Lee Rich

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Lee Rich
Born (1918-12-19)December 19, 1918
Cleveland, Ohio, United States
Died May 24, 2012(2012-05-24) (aged 93)
Los Angeles, California, United States
Cause of death lung cancer
Nationality American
Education Ohio University
Occupation film and television producer
Known for The Waltons and Dallas producer
Spouse(s) Pippa Scott (1964-1983)
Children Michael Henes, Jessica Rich, Miranda Rich Tollman, Blair Rich and Anthony Rich
Awards Emmy Award

Lee Rich (December 19, 1918 – May 24, 2012) was an American film and television producer, who won the 1973 Outstanding Drama Series Emmy award for The Waltons as the producer. He is also known as the co-founder and former chairman of Lorimar Television.[1]

Among the five Emmy nominated programs Rich produced were the series Dallas and Knots Landing.

Early life and education

Rich was born in Cleveland, Ohio on December 19, 1918. He earned a marketing degree from Ohio University in Athens, Ohio.[2][3]


Rich began his career in advertising and ultimately became an industry executive.

He served in the Navy as a lieutenant in World War II, and then returned to advertising in New York, where he rose to senior vice president and a member of the board of Benton & Bowles .

As the ad agency middleman between product company sponsors and television producers, he was involved with The Andy Griffith Show, Make Room for Daddy, The Edge of Night, Gomer Pyle, U.S.M.C., and The Dick Van Dyke Show.

Rich left Benton & Bowles in 1965 to partner with the Mirisch Co. and form Mirisch-Rich Productions. There he produced The Rat Patrol.

In 1969, he, Merv Adelson, and Irwin Molasky formed Lorimar Productions. The Homecoming (1971), and then sequel The Homecoming: A Christmas Story (1971), served as a pilot for The Waltons, which ran on CBS from 1972 to 1981. Rich also co-produced the short-lived 1977 CBS espionage drama Hunter. Lorimar's biggest hit was the primetime soap Dallas, which ran from 1978-91. In regards to the famous Dallas storyline “Who shot J.R.?” in which Larry Hagman’s character is fired upon in the 1979-80 season finale in March and the assailant is not revealed until the following November, only Rich and writer-director Leonard Katzman knew which of three previously shot endings would be used.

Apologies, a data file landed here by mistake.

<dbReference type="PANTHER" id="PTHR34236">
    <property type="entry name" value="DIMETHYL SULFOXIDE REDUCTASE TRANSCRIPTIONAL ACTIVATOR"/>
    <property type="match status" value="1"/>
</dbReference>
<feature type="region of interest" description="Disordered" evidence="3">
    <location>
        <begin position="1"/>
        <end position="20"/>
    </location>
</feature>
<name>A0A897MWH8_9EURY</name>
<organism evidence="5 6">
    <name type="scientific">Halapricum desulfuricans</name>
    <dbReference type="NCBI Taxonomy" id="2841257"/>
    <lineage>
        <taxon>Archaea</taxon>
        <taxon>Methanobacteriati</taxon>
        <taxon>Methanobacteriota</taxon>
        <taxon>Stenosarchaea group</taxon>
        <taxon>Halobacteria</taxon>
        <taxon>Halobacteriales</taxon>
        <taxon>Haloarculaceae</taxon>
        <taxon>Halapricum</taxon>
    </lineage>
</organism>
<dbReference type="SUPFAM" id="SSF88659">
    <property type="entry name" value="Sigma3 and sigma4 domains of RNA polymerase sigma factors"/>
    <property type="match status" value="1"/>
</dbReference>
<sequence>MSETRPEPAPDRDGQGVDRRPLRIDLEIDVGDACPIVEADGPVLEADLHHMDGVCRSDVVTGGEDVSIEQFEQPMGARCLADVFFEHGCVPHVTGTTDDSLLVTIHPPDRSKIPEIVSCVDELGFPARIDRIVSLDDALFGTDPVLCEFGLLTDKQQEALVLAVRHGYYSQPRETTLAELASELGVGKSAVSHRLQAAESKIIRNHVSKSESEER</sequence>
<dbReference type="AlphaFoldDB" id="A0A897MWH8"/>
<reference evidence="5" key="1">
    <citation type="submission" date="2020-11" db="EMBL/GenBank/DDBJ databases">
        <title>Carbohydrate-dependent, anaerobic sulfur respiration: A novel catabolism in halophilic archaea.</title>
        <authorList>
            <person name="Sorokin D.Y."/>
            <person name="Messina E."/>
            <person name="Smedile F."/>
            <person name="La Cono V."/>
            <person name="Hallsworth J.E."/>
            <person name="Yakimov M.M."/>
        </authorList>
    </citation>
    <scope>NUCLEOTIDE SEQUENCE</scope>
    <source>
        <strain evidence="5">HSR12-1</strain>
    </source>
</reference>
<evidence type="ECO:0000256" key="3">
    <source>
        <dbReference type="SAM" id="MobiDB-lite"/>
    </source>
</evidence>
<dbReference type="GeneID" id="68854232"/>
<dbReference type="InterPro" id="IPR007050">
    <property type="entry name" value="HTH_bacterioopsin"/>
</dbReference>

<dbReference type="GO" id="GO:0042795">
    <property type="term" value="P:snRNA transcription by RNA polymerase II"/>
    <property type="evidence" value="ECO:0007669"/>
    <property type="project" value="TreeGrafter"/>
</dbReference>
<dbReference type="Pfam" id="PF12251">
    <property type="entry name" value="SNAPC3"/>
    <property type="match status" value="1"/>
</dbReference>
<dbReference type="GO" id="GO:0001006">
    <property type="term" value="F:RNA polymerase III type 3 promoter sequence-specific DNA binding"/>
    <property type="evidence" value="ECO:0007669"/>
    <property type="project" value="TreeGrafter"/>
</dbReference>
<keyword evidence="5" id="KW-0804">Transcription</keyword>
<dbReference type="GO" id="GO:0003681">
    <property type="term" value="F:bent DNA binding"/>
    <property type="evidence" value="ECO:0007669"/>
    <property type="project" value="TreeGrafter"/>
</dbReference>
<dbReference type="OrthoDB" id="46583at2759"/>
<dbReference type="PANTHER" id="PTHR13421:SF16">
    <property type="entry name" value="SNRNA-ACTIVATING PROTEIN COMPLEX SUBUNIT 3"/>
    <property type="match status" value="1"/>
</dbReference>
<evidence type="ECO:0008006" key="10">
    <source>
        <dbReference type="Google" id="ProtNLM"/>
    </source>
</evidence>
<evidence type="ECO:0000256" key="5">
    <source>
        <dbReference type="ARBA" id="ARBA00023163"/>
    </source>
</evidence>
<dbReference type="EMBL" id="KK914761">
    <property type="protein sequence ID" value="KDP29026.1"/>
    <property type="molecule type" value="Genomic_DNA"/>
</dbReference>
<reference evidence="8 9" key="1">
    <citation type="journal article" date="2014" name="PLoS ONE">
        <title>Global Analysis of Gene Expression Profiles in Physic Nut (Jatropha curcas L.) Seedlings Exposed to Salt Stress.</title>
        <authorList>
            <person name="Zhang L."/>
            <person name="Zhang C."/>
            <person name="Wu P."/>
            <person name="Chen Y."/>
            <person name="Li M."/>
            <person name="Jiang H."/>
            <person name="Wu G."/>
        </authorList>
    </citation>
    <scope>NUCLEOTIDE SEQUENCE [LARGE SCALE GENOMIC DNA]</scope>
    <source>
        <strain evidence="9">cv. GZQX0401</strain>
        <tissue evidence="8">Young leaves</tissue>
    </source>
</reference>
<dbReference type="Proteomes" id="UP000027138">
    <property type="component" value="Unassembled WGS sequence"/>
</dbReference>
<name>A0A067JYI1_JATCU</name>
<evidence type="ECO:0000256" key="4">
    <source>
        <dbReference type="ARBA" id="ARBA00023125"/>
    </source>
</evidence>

After leaving Lorimar in 1986, Rich joined MGM/UA Communications. For two years he was the chairman and chief executive of MGM.[4]

Personal life

Rich was married to American actress Pippa Scott (December 16, 1964 – October 17, 1983). They divorced and had five children.[5]


Rich died on May 24, 2012, at the age of 93 in Los Angeles, California from lung cancer.[2][6]





  1. Fink, Nikki (2012-05-25). "R.I.P. Television Mogul Lee Rich". Deadline.com. Retrieved 2012-06-17.<templatestyles src="Module:Citation/CS1/styles.css"></templatestyles>
  2. 2.0 2.1 Vitello, Paul (May 30, 2012). "Lee Rich Dies at 93; Helped Create Both J.R. and John-Boy". New York Times. Retrieved September 11, 2015.<templatestyles src="Module:Citation/CS1/styles.css"></templatestyles>
  3. McLellan, Dennis (May 26, 2012). "Lee Rich dies at 93; advertising executive became a top TV producer". Retrieved September 11, 2015.<templatestyles src="Module:Citation/CS1/styles.css"></templatestyles>
  4. "Lee Rich, Co-Founder of Legendary Production Company Lorimar, Dies at 93". The Hollywood Reporter.<templatestyles src="Module:Citation/CS1/styles.css"></templatestyles>
  5. http://www.variety.com/article/VR1118054663?refCatId=14 variety.com
  6. "TV mogul Lee Rich dies at 91: Exec co-founded Lorimar, headed MGM/UA". Chicago Tribune. May 25, 2012.<templatestyles src="Module:Citation/CS1/styles.css"></templatestyles>

External links